Less than a week after my discharge from the hospital, our mission leaders decided that Harvey needed to be at our annual field conference back in the remote region of Doro. The agenda included evaluating the use of Sudanese Colloquial Arabic in tribal ministries. Harvey had studied Colloquial Arabic extensively and had begun to translate the Gospel of John, a project that would benefit all missions working in the southern Sudan. He was also experimenting with the possible use of Arabic script in writing tribal languages. With that background, mission leadership felt it necessary for him to participate in these vital discussions. I was neither strong enough to travel nor sufficiently recovered to risk being in a secluded mission station without emergency medical facilities. Therefore, I would need to stay in Khartoum with our three children.
I was still not well enough to care for our children. Fellow missionaries assured both Harvey and me that they would watch them while he was away. Our friends meant well and tried to care for our children but they were all busy with a multitude of other responsibilities. They didn't need or have time for the extra burden of three active, young children. Harvey's departure was difficult for our children. Charlotte and Ray were currently "home" for three months of treasured vacation from boarding school but because of my illness, they never reached our home during that break. Instead, we needed to stay at the mission station near medical help for my sake.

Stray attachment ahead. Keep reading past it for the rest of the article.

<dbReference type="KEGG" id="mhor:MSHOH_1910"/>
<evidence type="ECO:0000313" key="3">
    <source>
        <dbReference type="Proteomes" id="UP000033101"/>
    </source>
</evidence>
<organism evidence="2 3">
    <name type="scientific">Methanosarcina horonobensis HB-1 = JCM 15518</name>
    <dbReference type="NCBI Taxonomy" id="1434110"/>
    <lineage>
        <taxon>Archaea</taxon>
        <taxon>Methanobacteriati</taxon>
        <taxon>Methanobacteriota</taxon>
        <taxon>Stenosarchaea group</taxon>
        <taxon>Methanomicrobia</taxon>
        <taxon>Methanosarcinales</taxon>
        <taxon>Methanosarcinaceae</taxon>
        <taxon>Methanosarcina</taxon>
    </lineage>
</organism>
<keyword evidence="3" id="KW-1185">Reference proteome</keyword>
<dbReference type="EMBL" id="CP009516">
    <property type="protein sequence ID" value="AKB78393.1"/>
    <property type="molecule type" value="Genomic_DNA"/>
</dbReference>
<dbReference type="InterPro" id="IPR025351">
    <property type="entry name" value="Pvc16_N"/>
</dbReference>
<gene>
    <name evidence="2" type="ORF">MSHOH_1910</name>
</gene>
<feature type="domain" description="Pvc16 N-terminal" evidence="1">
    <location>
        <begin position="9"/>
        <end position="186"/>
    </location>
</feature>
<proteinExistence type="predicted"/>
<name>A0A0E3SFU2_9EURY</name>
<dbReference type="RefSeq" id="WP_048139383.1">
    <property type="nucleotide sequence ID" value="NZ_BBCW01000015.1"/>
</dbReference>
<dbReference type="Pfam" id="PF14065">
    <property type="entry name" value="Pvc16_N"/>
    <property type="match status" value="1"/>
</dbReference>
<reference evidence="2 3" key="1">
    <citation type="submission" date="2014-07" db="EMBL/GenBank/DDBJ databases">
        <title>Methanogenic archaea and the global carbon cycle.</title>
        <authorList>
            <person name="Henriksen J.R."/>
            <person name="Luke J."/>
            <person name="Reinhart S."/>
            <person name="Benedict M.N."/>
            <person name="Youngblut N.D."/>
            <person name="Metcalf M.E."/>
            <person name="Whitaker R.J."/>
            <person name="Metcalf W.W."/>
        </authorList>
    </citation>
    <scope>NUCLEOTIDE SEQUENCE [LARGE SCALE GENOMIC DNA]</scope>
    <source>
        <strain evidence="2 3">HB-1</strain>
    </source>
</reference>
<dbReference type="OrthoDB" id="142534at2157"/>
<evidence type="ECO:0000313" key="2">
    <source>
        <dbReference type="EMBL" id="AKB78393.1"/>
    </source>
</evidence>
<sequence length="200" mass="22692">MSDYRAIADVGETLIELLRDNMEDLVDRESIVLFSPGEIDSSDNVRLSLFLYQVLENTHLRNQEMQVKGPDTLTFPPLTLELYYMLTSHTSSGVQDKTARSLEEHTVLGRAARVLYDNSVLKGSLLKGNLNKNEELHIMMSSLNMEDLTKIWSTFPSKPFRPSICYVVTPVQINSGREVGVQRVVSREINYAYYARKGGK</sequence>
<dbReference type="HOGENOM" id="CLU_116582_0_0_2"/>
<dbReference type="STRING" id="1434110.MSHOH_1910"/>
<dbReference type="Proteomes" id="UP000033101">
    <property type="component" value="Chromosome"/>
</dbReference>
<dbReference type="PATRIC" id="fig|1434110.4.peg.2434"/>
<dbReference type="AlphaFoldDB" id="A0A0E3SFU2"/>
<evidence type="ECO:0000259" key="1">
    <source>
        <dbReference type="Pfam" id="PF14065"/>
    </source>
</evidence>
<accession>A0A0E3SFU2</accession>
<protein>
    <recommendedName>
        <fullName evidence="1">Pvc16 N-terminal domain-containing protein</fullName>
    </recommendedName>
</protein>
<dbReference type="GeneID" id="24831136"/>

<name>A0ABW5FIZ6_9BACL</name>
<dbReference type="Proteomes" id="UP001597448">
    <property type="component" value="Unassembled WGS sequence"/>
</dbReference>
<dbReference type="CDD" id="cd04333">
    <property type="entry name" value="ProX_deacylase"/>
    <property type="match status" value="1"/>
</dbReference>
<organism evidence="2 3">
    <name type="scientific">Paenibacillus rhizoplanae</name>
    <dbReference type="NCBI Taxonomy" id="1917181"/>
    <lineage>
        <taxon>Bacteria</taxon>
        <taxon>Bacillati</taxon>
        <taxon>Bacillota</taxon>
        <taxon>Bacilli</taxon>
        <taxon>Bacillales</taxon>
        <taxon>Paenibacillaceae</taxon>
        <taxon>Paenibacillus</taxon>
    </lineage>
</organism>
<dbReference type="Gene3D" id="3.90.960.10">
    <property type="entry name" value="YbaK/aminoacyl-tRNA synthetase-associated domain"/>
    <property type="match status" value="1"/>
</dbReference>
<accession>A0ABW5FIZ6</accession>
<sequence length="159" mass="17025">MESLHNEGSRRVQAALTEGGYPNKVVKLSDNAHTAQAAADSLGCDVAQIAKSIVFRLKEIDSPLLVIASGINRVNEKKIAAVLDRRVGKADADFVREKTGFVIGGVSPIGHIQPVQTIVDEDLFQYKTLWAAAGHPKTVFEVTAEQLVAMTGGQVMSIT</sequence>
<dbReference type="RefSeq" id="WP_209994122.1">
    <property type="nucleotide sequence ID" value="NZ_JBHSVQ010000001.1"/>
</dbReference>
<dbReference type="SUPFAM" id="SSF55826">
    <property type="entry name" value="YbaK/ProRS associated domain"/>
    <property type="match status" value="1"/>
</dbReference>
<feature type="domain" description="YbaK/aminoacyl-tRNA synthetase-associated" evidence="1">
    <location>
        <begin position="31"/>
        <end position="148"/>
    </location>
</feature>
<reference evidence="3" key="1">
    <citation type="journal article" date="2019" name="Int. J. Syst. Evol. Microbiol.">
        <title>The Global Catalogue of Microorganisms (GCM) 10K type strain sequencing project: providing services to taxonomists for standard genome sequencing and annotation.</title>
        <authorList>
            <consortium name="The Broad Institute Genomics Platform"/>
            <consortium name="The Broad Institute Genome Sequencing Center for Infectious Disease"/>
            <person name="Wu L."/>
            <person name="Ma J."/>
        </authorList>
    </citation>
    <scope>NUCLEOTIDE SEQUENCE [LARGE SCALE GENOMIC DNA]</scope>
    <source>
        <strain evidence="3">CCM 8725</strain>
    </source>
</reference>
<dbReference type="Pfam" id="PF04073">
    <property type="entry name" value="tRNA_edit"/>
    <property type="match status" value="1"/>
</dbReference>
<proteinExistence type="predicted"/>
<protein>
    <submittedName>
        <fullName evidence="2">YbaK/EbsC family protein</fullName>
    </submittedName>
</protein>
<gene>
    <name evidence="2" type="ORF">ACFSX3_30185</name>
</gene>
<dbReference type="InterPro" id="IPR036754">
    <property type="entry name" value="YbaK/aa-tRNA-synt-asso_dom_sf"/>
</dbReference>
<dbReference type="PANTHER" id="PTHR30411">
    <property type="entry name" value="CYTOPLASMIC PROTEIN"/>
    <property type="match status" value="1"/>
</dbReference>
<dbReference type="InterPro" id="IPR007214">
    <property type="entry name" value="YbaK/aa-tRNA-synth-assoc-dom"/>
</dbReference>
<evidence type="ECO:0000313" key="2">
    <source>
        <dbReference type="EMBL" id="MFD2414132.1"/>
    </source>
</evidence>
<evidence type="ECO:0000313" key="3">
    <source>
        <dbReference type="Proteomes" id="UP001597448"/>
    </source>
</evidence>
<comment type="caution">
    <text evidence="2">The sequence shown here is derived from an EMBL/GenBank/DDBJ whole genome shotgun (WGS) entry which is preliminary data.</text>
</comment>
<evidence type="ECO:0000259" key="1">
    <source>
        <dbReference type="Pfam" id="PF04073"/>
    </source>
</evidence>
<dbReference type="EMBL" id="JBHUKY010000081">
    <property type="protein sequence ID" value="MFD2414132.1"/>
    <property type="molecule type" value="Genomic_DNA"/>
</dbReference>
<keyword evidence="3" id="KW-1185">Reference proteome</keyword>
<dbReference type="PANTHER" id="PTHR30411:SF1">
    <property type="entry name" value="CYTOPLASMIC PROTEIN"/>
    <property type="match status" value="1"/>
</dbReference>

This certainly wasn't the vacation that two homesick kids had been anticipating. All the disruption did not make them the most cooperative children in the world either. Looking out from my bed through the curtained window I saw those three precious children walk by with uncombed hair and unhappy faces, and my heart cried out, "Whatever is going to happen to those kids?" How I longed for needed strength to care for them. I struggled physically and emotionally in my weakened condition as my distraught mind grappled with more than I could handle.
Excerpted from DON'T CALL ME POOR by EVADENE STRANSKE Copyright © 2012 by Evadene Stranske. Excerpted by permission of Trafford Publishing. All rights reserved. No part of this excerpt may be reproduced or reprinted without permission in writing from the publisher.